23. In Punjab Co-operative Bank's case (AIR 1933 Lah 749) (supra), the suit was instituted by the plaintiffs for themselves and on behalf of Zamindar Sabha. The Sabha consisted of at least 70 members. The suit having been brought on behalf of numerous persons, compliance of mandatory provisions of Order 1, Rule 8, C. P. C. was held to be an indispensable preliminary to the trial of the suit. In the case of Shri Ram Krishna Mission (AIR 1977 All 421) (supra), the plaint contained an averment to the effect that the plaintiffs were filing the suit in a representative capacity. In order that such a suit could acquire representative character, compliance with Order 1, Rule 8, C. P. C. was held to be necessary. It was also held that the Court may either grant a conditional permission subject to objections being raised by the parties to whom notice is issued or may immediately issue notice even without expressly granting any such conditional permission. Thus, the reliance on ratio of none of the aforesaid cases is available to the plaintiff-appellant in the facts and circumstances of the present case.
24. So far as reliance on the ratio of Kumaravelu's case (AIR 1933 PC 183) (supra) is concerned, it is also not available here in view of the fact that the case giving rise to the appeal was a representative action. Adjudicating upon the effect of a decision in a suit started under Order 1, Rule 8, C. P. C., it was held that --
'If such a suit is to have benefit of Expt. 6, Section 11, the conditions of Rule 8 must have been complied with fully.'
X X X X
'Explanation 6, Section 11 is controlled by Order 1, Rule 8, and if a Court allows a suit to which the rule applies to proceed in a representative capacity for the benefit of numerous parties all these parties will not be bound by the decree, even if the contest leading to it were bona fide, but the procedure prescribed by the rule is in no respect followed.'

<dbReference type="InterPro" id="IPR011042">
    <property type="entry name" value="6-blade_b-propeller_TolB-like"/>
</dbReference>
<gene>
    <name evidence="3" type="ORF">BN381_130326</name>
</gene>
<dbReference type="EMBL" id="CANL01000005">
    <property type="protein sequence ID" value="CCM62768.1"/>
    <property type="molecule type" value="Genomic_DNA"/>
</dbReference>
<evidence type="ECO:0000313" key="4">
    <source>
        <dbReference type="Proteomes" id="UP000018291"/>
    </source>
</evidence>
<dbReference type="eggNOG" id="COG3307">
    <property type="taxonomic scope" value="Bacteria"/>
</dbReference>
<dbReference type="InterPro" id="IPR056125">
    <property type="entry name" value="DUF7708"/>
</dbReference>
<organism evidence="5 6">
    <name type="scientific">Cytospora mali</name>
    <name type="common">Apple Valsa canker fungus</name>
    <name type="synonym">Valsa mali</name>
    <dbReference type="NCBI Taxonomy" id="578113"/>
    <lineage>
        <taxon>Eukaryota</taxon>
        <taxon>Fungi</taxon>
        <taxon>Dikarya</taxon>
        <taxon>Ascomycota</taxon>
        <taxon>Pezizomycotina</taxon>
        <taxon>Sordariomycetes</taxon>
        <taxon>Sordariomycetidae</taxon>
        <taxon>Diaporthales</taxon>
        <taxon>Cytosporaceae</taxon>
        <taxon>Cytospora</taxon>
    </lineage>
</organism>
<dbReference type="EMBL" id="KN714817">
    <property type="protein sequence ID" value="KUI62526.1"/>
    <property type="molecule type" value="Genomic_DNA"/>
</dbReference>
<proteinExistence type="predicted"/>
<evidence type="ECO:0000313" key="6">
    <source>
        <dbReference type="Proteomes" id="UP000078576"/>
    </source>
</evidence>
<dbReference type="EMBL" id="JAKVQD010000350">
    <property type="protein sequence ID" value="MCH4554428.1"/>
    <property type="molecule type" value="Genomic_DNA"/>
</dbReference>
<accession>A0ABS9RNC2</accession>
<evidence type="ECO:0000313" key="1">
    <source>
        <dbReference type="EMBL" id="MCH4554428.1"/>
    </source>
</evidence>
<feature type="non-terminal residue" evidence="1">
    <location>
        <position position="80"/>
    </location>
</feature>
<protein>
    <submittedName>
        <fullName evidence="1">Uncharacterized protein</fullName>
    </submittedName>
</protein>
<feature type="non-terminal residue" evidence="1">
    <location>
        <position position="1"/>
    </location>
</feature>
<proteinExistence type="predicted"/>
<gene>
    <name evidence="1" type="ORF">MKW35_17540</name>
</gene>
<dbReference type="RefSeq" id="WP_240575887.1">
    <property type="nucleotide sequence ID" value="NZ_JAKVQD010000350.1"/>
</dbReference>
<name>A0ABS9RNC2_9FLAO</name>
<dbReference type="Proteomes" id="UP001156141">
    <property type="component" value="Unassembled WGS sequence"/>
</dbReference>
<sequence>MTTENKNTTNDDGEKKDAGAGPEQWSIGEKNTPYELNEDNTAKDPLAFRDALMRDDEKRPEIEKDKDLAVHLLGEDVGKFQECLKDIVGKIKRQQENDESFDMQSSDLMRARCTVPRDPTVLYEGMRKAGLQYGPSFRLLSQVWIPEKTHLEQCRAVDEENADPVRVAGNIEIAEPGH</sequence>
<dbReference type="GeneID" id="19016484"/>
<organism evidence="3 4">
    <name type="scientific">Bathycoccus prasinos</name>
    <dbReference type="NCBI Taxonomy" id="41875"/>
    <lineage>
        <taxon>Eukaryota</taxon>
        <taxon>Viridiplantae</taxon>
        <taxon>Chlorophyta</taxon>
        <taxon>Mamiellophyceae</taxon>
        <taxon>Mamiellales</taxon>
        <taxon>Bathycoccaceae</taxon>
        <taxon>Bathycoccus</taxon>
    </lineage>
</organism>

Since neither Civil Suit No. 222 of 1957 nor Civil Suit No. 223 of 1957 was a representative suit, the dictum of the Privy Council Case cannot have any play.
25. The last case relied on by Shri Mathur is that of Ahmad Adam (AIR 1964 SC 107) (supra), wherein inter alia, it has been held that (at p. 114) --
'Where a representative suit is brought under Section 92 and a decree is passed insuch a suit, law assumes that all persons who have the same interest as the plaintiffs in the representative suit were represented by the said plaintiffs and, therefore, are constructively barred by res judicata from reagitating the matters directly and substantially in issue in the said suit.
A similar result follows if a suit is either brought or defended under Order 1, Rule 8. In that case, persons either suing or defending an action are doing so in a representative character, and so, the decree passed in such a suit binds all those whose interests were represented either by the plaintiffs or by the defendants. Thus, it is clear that in determining the question about the effect of a decree passed in representative suit, it is essential to enquire which interests were represented by the plaintiffs or the defendants. If the decree was passed in a suit under Section 92, it will become necessary to examine the plaint in order to decide in what character the plaintiffs had sued and what interests they had claimed. If a suit is brough under Order 1, Rule 8, the same process will have to be adopted and if a suit is defended under Order 1, Rule 8, the plea taken by the defendants will have to be examined with a view to decide which interests the defendants purported to defend in common with others.'
The aforesaid observations were made in entirely different context. In the present case, we are not concerned with the effect of any decree passed in a representative suit. Accordingly, the ratio of Ahmad Adam's case (supra) cannot be usefully employed in service of the plaintiff-appellant.
26. In the light of the aforesaid discussion, it is clear that none of the suits instituted by the plaintiff-appellant can be regarded to be a representative suit. Accordingly, compliance with provisions of Order 1, Rule 8, C. P. C. was not necessary.
27. In view of the aforesaid discussion, no challenge to the impugned judgment and decree survives. Accordingly, the appeal fails and is hereby dismissed. In view of the facts and circumstances of the case, I deem it fit to direct the parties to bear their own costs throughout.